This is all in addition to the studio’s upcoming movie slate — which includes Captain Marvel, Frozen 2, Toy Story 4, Star Wars: Episode IX, and Favreau’s live-action remake of The Lion King — which will probably have exclusive streaming availability on the service.
Other original movie projects announced for the service include multiple remakes, as well as new films, such as 3 Men and a Baby, Don Quixote, Father of the Bride, Flora & Ulysses, Lady and the Tramp, Magic Camp, Noelle, The Paper Magician, The Parent Trap, Stargirl, The Sword in the Stone, Timmy Failure, Togo, and Honey, I Shrunk the Kids.
Whether those projects will find their way to other streaming platforms at some point remains unknown.
How much it will cost
Disney+ plans to undercut Netflix when it comes to pricing for its streaming service, and will likely come in under the monthly $8 to $14 fee charged by Netflix. This decision, Iger acknowledged, has as much to do with making the service more appealing financially as it does with accurately valuing the amount of content available when it debuts.
When it comes to its initial library, Disney+ won’t attempt to match Netflix in sheer volume of content, explained Iger in a wide-ranging feature published by Variety. Being able to draw from Marvel, Star Wars, Pixar, and Disney brands gives the service an exclusivity that other platforms lack, he argued, as long as the content is kept to the high standard fans expect.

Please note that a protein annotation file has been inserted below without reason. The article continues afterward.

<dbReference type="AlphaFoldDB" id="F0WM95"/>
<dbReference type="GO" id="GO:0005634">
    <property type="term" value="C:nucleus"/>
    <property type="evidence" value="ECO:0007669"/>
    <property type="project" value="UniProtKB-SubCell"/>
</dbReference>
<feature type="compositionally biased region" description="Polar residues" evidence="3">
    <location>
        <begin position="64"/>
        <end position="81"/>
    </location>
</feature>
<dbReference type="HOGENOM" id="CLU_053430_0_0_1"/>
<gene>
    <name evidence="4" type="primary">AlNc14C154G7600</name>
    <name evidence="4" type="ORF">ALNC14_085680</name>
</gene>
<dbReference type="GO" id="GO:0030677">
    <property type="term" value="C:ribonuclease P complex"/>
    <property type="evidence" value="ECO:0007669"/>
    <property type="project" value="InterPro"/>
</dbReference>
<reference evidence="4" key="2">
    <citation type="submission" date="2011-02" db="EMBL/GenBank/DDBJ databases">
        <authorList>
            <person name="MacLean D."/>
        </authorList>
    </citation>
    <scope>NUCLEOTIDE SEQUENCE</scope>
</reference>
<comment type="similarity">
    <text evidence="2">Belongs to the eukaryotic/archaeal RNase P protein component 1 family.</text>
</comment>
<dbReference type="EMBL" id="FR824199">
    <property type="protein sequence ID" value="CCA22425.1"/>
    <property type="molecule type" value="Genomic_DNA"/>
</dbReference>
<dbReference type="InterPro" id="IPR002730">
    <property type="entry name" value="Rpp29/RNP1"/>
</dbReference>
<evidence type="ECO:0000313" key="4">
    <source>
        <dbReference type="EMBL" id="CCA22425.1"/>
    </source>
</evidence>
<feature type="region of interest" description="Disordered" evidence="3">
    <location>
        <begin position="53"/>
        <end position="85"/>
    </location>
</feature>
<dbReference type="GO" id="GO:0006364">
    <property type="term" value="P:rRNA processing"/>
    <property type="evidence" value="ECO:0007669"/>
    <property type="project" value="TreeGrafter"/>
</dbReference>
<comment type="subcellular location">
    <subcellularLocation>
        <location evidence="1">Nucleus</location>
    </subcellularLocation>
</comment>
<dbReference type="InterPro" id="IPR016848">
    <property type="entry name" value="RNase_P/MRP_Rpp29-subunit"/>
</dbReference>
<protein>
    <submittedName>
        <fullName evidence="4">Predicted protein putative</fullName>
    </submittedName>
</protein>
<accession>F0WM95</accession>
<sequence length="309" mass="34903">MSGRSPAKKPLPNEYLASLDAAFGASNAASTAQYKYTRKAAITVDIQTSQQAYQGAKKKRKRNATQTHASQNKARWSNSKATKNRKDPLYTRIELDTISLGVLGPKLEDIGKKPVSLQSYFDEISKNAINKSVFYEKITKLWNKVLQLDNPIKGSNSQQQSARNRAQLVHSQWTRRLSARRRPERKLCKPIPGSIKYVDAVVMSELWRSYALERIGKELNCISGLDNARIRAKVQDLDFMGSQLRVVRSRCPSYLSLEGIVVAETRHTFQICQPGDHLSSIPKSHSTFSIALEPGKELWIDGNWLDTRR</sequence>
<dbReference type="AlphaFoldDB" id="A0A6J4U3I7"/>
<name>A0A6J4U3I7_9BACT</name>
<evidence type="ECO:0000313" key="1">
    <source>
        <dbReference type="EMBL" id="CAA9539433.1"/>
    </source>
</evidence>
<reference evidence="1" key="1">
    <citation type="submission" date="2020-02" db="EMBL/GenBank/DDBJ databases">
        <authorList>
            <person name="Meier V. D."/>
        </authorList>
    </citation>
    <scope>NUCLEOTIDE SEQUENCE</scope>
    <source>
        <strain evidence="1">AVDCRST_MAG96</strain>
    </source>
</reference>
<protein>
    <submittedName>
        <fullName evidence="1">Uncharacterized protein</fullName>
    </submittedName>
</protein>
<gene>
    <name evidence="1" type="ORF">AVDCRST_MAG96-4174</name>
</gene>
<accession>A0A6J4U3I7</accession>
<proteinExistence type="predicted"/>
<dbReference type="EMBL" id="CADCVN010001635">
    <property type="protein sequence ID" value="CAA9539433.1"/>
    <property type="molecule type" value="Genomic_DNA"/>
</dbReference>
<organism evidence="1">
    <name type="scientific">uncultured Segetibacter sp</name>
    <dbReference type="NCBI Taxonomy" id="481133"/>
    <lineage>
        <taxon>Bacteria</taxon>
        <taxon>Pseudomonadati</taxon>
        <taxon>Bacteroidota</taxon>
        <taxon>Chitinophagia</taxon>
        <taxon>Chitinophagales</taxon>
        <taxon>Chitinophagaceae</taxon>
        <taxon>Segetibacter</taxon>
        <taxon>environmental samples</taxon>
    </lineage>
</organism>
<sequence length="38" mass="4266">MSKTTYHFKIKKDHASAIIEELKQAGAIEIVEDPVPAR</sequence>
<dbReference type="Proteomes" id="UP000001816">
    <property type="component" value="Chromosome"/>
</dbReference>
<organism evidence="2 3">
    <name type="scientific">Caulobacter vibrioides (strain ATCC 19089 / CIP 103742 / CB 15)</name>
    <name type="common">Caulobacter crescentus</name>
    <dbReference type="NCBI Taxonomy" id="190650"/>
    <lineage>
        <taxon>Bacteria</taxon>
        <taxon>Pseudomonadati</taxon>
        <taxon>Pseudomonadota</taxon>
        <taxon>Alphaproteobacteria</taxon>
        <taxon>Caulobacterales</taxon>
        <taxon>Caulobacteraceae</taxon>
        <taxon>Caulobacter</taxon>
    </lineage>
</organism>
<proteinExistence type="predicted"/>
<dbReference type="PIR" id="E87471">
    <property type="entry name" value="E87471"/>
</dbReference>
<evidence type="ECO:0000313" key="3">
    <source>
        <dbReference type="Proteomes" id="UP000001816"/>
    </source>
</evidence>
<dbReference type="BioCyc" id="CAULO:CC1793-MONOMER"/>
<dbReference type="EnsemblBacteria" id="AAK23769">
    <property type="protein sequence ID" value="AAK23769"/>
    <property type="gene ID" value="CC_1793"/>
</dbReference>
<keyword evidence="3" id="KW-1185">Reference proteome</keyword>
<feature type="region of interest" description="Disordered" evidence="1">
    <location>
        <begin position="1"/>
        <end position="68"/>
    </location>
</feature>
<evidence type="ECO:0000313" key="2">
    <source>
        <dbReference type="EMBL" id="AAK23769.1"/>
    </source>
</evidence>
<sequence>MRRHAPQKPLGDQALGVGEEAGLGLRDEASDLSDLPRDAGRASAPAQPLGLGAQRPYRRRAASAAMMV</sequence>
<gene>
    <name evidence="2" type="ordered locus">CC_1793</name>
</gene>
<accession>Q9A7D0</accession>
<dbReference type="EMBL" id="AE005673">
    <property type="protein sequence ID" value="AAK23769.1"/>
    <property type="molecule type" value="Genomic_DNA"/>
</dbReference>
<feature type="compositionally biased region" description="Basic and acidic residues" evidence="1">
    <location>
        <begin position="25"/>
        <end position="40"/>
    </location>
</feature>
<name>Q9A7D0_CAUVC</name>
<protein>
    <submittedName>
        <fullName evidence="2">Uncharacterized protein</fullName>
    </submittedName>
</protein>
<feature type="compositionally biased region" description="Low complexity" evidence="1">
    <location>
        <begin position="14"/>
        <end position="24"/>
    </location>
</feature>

“We have the luxury of programming this product with programs from those brands or derived from those brands, which obviously creates a demand and gives us the ability to not necessarily be in the volume game, but to be in the quality game,” Iger said.
What it won’t include
One thing Disney+ won’t be doing is pulling original Marvel, Star Wars, or Disney content off competing platforms. This should come as good news to fans of live-action Marvel series on Netflix, for example, as well as recent series such as The Gifted and Runaways.
The availability of the first six films in the Star Wars franchise is also uncertain at this point, as Disney sold the U.S. broadcast rights to the films — which also apparently included streaming rights — to Turner Broadcasting System in a 2016 deal that gives Turner control of the movies through 2024. Disney has made efforts to buy back the rights, but no deal has been struck at this point.
In keeping with Disney’s family-friendly approach to programming, there won’t be any “R”-rated projects available on Disney+, either. Any movies or TV series that push the boundaries of Disney’s typical “PG-13” audience will be diverted to Hulu, according to various reports.
When it will launch
Disney hasn’t given the service an official launch date at this point, other than a vague late-2019 target for it to go public and become available to subscribers.
Updated on November 9, 2018: Added confirmation of the service’s name and logo, as well as more project details.